Abraham O. Woodruff

From Wikipedia, the free encyclopedia
Jump to navigation Jump to search
Abraham O. Woodruff
Abraham O. Woodruff.jpg
Quorum of the Twelve Apostles
October 7, 1897 (1897-10-07)[1] – June 20, 1904 (1904-06-20)
LDS Church Apostle
October 7, 1897 (1897-10-07)[1] – June 20, 1904 (1904-06-20)
ReasonRemoval of Moses Thatcher from Quorum of the Twelve; death of Abraham H. Cannon[2]
at end of term
Charles W. Penrose ordained
Personal details
BornAbraham Owen Woodruff
(1872-11-23)November 23, 1872
Salt Lake City, Utah Territory, United States
DiedJune 20, 1904(1904-06-20) (aged 31)
El Paso, Texas, United States
Cause of deathSmallpox
Resting placeSalt Lake City Cemetery
40°46′37.92″N 111°51′28.8″W / 40.7772000°N 111.858000°W / 40.7772000; -111.858000
Spouse(s)Helen M. Winters
Eliza A. Clark
ParentsWilford Woodruff
Emma Smith

Abraham Owen Woodruff (November 23, 1872 – June 20, 1904)[3] was a member of the Quorum of the Twelve Apostles of The Church of Jesus Christ of Latter-day Saints (LDS Church). He was also the son of LDS Church president Wilford Woodruff. He was ordained an apostle at the relatively young age of 24, but served less than seven years until his death.

Woodruff was born just south of Salt Lake City, Utah Territory, to Wilford Woodruff and Emma Smith, in a log house built by his father. He attended Latter-day Saints' College after he graduated from high school. Upon completion of his studies, Woodruff became employed in a bank at the age of 18. In 1893, at age 21, he was called to the Swiss–German Mission. While on his mission, Woodruff had to endure persecution against the missionaries and Latter-day Saints in Germany. To blend in, he dressed and acted like a common worker in the cities, and preached in secret in homes at night. He was released from his mission after three years of service in 1896.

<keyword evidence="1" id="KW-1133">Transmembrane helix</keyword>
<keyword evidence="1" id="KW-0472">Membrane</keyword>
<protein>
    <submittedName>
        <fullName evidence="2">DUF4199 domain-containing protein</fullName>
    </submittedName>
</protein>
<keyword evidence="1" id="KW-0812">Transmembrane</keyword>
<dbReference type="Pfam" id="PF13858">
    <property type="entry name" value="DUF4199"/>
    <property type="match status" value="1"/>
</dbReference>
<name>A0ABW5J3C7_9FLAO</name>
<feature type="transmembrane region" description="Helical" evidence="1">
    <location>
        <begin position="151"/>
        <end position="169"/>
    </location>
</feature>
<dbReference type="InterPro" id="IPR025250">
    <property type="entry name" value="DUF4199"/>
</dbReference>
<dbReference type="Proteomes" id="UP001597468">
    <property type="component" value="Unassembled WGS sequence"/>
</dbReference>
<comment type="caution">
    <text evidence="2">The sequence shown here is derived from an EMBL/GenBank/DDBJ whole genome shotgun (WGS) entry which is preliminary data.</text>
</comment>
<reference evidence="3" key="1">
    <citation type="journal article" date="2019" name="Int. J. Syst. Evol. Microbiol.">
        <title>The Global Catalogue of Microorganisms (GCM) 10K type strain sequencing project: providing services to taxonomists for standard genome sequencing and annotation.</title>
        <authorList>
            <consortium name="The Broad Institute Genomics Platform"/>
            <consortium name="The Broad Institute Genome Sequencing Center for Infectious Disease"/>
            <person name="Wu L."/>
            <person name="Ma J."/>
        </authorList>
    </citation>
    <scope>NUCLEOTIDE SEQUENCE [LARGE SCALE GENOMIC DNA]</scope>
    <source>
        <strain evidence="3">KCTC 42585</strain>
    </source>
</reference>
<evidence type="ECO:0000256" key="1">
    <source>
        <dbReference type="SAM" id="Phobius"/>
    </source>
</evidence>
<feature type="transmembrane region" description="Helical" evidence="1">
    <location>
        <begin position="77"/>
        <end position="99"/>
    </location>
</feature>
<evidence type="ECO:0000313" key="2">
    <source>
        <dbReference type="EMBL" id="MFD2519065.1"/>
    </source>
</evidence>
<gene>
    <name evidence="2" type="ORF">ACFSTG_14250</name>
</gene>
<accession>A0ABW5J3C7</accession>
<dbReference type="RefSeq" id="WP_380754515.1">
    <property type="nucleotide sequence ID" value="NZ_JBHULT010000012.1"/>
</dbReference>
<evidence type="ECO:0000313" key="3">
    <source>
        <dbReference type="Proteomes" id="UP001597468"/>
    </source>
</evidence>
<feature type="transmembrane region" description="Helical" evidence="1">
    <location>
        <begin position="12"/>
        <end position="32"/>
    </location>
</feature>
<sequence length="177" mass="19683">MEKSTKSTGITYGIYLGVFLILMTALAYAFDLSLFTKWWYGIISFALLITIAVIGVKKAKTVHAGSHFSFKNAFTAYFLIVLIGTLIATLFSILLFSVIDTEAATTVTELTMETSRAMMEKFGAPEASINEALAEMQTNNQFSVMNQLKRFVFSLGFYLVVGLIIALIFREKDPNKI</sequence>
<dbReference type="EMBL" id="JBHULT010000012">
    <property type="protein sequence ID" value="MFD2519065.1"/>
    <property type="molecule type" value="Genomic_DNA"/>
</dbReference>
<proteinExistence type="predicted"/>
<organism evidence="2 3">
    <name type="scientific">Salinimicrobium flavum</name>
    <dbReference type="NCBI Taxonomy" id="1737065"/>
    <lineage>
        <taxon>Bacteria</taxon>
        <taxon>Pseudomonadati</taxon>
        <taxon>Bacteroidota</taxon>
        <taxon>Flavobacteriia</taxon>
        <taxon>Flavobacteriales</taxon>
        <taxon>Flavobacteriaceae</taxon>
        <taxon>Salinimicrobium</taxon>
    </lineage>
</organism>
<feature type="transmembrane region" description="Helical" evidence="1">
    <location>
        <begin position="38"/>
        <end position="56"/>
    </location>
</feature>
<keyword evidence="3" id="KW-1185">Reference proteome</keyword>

After his mission, Woodruff returned to work at the bank. On June 30, 1896, he married Helen May Winters. The following October, in General Conference, he was called by his father as an apostle at the age of 24. He was ordained by his father on October 7, 1897.[1] Like other apostles, he helped establish settlements and stakes throughout the area. Woodruff developed a close and very personal relationship with his father during this time as well.

Woodruff took a second wife, Eliza Avery Clark, on November 1, 1900, thus practicing plural marriage 10 years after his father's 1890 Manifesto. It is not known who sealed the marriage or where it was performed. It is possible that the marriage was performed outside of the United States. Woodruff had one child with his second wife.

In May 1904, Woodruff was called to visit the Mormon colonies in Mexico with his family. There, his wife, Helen Woodruff, contracted smallpox and died on June 7, 1904. Woodruff contracted the disease around the same time and died on June 20, 1904, in El Paso, Texas, at the age of 31; he had been an apostle for less than seven years. Woodruff was buried at Salt Lake City Cemetery.


  1. ^ a b c "Members of the Quorum of the Twelve Apostles in the Dispensation of the Fulness of Times". Church History in the Fulness of Times Student Manual. LDS Church. 2003. p. 656. Retrieved 2014-10-12.
  2. ^ Matthias F. Cowley and Woodruff were ordained at the same time to fill two vacancies in the Quorum of the Twelve.
  3. ^ Hardy, Jeffrey S. "Abraham Owen Woodruff". Mormon Missionary Diaries. Retrieved 2019-06-27.


External links[edit]

Media related to Abraham O. Woodruff at Wikimedia Commons

The Church of Jesus Christ of Latter-day Saints titles
Preceded by
Matthias F. Cowley
Quorum of the Twelve Apostles
October 7, 1897 – June 20, 1904
Succeeded by
Rudger Clawson